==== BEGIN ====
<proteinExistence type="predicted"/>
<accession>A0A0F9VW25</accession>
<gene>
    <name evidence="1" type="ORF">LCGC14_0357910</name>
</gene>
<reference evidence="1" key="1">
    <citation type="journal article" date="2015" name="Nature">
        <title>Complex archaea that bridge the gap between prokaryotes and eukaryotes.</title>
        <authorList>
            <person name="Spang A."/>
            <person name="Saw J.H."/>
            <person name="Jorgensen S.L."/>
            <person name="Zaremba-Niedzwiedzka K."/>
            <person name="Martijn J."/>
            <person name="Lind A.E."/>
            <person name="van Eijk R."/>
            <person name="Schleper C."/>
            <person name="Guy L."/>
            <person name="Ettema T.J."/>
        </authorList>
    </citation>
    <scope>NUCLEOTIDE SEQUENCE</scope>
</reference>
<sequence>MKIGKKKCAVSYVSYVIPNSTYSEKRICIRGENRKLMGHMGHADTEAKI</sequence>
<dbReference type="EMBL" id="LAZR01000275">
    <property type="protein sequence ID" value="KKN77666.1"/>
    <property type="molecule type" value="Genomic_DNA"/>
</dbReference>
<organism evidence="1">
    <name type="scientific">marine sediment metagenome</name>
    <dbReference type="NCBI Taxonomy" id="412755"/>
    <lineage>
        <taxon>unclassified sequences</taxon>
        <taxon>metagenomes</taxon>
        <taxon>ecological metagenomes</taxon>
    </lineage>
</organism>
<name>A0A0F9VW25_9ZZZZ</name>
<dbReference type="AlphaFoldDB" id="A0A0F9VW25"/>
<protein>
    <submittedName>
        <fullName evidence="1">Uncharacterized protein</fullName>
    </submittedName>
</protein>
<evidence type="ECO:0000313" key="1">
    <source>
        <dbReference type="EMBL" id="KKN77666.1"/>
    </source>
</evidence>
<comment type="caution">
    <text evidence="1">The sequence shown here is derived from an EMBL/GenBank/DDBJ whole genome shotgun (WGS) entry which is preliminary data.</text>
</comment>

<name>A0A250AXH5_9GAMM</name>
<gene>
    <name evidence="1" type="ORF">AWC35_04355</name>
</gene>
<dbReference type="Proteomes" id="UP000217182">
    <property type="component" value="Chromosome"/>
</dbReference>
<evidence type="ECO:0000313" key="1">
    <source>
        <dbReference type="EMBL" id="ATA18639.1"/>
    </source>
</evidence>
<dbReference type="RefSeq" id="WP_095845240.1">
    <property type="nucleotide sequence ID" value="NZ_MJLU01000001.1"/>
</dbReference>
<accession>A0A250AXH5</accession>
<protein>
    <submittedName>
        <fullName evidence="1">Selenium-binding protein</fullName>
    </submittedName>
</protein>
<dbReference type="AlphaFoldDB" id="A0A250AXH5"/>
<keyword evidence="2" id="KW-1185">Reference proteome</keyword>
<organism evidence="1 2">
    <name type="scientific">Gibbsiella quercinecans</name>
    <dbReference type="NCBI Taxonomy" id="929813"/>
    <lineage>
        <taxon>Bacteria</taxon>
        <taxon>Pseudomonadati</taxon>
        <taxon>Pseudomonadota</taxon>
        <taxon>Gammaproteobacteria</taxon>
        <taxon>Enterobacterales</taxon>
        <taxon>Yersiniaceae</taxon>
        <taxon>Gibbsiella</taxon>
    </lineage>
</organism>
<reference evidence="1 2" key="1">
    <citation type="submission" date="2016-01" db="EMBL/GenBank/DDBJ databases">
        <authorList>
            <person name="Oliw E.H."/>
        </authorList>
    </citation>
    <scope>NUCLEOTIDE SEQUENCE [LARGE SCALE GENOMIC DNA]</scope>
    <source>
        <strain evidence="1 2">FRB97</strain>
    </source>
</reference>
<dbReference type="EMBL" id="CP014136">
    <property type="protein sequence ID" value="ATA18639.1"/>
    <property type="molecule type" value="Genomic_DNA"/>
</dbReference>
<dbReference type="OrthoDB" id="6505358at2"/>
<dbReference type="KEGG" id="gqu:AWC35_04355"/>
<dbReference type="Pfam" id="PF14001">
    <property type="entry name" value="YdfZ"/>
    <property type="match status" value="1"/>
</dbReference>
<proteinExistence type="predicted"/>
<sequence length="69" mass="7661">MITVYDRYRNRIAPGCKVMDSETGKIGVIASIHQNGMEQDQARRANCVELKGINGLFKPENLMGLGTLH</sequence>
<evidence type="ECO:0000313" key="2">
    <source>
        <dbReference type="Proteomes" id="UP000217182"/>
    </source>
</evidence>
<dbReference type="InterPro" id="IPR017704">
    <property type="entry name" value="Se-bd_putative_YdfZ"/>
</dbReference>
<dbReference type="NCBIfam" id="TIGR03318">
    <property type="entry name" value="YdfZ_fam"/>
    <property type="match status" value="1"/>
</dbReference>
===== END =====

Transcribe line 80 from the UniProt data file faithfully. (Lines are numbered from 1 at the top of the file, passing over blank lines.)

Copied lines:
        <taxon>Bacteria</taxon>